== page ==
2. Narain is biding his time in Japanese F3000… waiting for the call :P

      2. My thoughts exactly! The team is underfunded and hence, probably understaffed, so where’s the logic in his statement? He’s trying to sounds smart and sharp, but he sounds arrogant. This essentially means that the new owners have even less money than the old ones who didn’t have any money either.

        1. this makes me wonder, will marcus stay? he did bring alot of money while Kamui didnt? i guess we will see, Klien, nahrain, Yamamoto and maybe some other from gp2 with alot of money

    2. Graham (@guitargraham)
      9th July 2014, 0:13

      yeah, lets ban something integral thats been on the cars for years whilst in the middle of the season, that makes perfect sense. FIA couldnt run a **** up in a brewery

      1. Give it some time, they might just ban it for one race (blown diffusers, 2011) or re-instate in 8 years from now (traction control 1993-2001).

        I do thoroughly enjoy how the FIA tend to ‘suddenly’ realize they should ban or allow something. As a 10 year old, I never could make sense of the way and time Traction Control was back at Spain in 2001. 13 years later and I still don’t see the logic in it.

        1. As I recall traction control & all the other electronic aids were originally supposed to be introduced from the start of 2001 but not everyone was able to get there systems ready so the introduction was delayed until Spain to give the software engineer’s some time to ensure everyone had working systems.

          Those driver aids were something the FIA didn’t really want to introduce but in 2000 they found that they couldn’t police the ECU’s to say with 100% certainty that nobody was using these aids.
          So they decided (Under some pressure from BMW who wanted all the electronic aids) that allowing them was a fair solution until they could find a way to better police the teams systems.

      2. The irony is that they’re supposedly on a quest to lower costs, yet they decide to introduce the most complicated hybrid power unit in existence, they rewrite the regulations every year, they introduce changes mid-season, etc., all of which are very expensive.

        1. Exactly @ironcito
          Why they can’t see that these “moving goalposts” are Causing an increase in costs I’ll never know

    3. Is this FRIC decision for real?

      The FIA has been looking at FRIC systems for SIX YEARS and suddenly realises “oh wait this is actually illegal!”. Having passed the cars as legal at every race since?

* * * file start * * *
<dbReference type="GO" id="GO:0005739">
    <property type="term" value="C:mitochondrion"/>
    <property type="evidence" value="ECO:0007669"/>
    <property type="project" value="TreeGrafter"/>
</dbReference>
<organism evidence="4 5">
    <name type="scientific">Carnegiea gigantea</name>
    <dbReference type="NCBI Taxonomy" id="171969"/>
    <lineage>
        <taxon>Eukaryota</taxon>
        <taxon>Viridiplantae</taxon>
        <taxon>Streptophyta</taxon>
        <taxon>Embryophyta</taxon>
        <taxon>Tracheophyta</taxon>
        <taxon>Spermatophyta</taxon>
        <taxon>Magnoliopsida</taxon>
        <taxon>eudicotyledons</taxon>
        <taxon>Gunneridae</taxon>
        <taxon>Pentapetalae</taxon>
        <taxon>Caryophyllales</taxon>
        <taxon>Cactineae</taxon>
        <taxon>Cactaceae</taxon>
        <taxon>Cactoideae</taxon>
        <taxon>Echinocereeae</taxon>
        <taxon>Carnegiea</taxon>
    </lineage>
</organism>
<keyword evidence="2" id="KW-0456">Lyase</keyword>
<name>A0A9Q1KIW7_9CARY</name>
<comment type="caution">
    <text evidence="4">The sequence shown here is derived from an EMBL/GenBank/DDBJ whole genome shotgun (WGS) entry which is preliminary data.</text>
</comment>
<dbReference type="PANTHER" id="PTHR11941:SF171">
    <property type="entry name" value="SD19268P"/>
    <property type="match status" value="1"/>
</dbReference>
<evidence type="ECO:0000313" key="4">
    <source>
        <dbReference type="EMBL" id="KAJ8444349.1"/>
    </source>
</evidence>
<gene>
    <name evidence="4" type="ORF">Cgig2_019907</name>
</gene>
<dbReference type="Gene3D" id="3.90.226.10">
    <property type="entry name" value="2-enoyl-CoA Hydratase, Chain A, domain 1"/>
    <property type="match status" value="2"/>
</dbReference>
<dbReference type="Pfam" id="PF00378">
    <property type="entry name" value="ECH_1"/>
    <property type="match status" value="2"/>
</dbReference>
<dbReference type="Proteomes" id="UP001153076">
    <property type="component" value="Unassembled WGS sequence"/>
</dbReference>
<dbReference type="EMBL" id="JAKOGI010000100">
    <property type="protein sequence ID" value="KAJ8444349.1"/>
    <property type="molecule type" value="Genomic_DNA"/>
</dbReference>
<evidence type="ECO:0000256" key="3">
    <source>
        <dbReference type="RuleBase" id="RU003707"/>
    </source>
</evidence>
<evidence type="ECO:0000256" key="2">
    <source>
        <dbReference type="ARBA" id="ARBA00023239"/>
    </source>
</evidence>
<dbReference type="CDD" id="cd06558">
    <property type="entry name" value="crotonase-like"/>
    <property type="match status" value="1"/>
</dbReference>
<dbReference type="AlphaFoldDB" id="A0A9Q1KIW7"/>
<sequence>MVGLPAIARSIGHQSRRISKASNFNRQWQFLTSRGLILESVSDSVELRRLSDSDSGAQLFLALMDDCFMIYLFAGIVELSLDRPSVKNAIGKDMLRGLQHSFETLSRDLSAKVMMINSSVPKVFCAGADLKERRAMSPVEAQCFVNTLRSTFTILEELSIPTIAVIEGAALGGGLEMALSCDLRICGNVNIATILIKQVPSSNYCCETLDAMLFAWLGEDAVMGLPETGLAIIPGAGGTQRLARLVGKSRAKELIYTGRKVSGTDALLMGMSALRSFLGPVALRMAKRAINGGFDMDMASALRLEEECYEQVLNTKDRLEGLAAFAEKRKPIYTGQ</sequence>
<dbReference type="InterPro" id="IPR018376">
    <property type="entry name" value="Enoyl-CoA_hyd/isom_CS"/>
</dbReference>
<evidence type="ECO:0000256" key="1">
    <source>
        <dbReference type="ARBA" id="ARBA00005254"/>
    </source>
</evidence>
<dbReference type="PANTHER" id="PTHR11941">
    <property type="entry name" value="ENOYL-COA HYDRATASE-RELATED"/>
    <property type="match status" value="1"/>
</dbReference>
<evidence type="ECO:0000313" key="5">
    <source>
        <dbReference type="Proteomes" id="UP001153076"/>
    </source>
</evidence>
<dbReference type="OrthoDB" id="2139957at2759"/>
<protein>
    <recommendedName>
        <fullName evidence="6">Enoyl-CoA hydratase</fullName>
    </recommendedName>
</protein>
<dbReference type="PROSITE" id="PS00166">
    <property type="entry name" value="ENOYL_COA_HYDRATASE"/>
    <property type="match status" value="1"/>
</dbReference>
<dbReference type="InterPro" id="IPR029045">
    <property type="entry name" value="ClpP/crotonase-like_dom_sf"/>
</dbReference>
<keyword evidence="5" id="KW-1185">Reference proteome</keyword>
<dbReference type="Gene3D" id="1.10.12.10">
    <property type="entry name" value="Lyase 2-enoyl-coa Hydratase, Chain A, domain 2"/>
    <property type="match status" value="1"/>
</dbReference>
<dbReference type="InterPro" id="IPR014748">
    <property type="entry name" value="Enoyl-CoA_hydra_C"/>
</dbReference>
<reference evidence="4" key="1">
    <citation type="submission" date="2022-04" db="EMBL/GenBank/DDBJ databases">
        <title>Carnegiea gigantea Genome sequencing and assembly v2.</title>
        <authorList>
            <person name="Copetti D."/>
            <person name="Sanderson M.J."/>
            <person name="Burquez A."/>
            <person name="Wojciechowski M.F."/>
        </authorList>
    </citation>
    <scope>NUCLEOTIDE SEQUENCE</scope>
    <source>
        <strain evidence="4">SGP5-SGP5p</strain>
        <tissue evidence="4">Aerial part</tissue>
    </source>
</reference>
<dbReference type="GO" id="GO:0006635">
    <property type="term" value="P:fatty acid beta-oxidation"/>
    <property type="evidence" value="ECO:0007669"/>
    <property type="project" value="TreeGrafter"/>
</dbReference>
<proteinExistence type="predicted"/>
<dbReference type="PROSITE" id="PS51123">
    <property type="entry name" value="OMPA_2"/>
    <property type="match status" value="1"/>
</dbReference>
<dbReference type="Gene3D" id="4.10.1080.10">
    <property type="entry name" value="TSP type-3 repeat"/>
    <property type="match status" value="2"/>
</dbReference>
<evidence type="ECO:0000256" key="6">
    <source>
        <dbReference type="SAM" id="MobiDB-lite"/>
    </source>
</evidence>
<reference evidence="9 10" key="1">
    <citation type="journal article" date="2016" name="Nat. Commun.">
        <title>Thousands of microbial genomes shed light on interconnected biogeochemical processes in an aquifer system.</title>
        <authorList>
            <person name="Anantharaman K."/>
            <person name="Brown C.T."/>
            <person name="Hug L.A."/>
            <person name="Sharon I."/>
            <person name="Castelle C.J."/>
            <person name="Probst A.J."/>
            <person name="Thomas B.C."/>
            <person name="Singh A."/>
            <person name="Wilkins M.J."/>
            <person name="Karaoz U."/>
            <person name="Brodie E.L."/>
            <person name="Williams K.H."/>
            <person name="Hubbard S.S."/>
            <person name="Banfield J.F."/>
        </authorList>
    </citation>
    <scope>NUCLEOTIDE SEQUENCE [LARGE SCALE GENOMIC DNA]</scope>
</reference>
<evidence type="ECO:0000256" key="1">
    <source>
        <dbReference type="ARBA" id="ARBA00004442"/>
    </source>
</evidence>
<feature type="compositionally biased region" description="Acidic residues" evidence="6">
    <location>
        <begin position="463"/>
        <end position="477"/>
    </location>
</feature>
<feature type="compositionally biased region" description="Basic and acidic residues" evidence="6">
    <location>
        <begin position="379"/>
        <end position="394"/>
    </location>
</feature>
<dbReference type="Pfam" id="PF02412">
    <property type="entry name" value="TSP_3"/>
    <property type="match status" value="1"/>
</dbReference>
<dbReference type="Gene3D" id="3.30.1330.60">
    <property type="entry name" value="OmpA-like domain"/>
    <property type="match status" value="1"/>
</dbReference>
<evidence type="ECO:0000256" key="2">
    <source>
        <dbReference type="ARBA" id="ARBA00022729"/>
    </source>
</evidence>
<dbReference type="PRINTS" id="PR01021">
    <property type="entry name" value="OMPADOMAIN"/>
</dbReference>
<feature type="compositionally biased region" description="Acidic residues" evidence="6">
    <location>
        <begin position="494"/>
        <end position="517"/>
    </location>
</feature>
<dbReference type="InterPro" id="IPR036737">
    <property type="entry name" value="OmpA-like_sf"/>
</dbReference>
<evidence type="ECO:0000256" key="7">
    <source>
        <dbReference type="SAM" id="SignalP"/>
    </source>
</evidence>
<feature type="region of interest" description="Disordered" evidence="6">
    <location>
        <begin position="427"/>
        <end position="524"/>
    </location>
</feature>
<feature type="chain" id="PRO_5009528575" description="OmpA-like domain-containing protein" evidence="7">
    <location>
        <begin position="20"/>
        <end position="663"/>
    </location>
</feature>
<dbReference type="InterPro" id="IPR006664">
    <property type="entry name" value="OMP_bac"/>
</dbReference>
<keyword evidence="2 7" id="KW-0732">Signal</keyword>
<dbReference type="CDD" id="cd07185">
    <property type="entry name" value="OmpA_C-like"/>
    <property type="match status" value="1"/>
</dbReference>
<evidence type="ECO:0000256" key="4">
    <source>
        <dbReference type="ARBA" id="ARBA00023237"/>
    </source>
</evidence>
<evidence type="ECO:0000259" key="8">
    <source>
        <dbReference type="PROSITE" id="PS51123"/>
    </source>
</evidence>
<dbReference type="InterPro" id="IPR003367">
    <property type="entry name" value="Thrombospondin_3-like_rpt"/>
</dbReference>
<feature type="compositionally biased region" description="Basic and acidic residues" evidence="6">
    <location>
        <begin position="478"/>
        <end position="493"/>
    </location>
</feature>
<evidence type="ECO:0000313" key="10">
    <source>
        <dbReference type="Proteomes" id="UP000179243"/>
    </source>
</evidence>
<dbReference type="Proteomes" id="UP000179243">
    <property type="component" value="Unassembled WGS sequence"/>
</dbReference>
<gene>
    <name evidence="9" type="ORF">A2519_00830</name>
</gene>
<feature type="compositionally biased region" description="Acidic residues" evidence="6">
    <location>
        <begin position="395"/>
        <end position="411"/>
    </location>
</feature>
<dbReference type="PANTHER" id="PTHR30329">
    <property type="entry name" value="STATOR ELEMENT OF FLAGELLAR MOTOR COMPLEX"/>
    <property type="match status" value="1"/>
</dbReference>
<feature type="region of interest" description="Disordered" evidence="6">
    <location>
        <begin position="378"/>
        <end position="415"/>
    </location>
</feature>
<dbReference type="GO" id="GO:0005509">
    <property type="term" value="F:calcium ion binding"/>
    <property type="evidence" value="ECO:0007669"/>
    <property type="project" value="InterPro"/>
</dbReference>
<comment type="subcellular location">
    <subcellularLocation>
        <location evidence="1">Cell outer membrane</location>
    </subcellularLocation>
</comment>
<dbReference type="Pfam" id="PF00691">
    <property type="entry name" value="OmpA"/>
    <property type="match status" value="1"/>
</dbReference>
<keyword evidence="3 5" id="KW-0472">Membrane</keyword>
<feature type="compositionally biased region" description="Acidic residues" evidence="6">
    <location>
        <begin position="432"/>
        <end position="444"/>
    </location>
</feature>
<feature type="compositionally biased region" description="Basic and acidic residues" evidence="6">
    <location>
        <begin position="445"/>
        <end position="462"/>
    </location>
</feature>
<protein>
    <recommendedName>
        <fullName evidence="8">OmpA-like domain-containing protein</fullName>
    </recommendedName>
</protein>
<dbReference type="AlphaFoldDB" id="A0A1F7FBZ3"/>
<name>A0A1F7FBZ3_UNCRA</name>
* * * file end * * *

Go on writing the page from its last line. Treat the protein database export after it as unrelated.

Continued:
And teams are supposed to just remove the part of the car which connects the chassis to the wheels, and redesign the whole thing, in a week or so? Who is smoking what over there?

      A cynic would suggest that a politically well connected team who aren’t doing that well this year have engineered this. Or that someone is scared that there’ll be a 51 point lead after Brazil in the drivers’ championship.

      Some of the best racing we’ve had for years and the FIA still can’t leave well enough alone.

      1. The FIA has been looking at FRIC systems for SIX YEARS and suddenly realises “oh wait this is actually illegal!”. Having passed the cars as legal at every race since?

        The article does speak of Mercedes and other current teams having more intricate systems than the system Renault (now Lotus) pioneered in 2008, and besides the Renault that year struggled so the FIA, though unlikely, might’ve thought “well they haven’t really gained from this so no point of banning this” or the more likely reason is them not detecting the system because it was less intricate.

        We could end up having a similar situation to the one in Silverstone three years ago with the off-throttle blown diffusers, I actually can’t believe the FIA are considering making the same mistake. I’m sure the teams, if not as mistake-prone as the governing body, wouldn’t risk jeopardising the safety of their cars and drivers by rushing in less safe, untested versions of their cars, not knowing what they’re bringing to the track first Friday practice in over a week’s time.

        1. Shades of Indianapolis 2005.

          1. More darker shades of Germany 2006 with Renault’s Mass Damper system, which was banned overnight.

        2. The article does speak of Mercedes and other current teams having more intricate systems than the system Renault (now Lotus) pioneered in 2008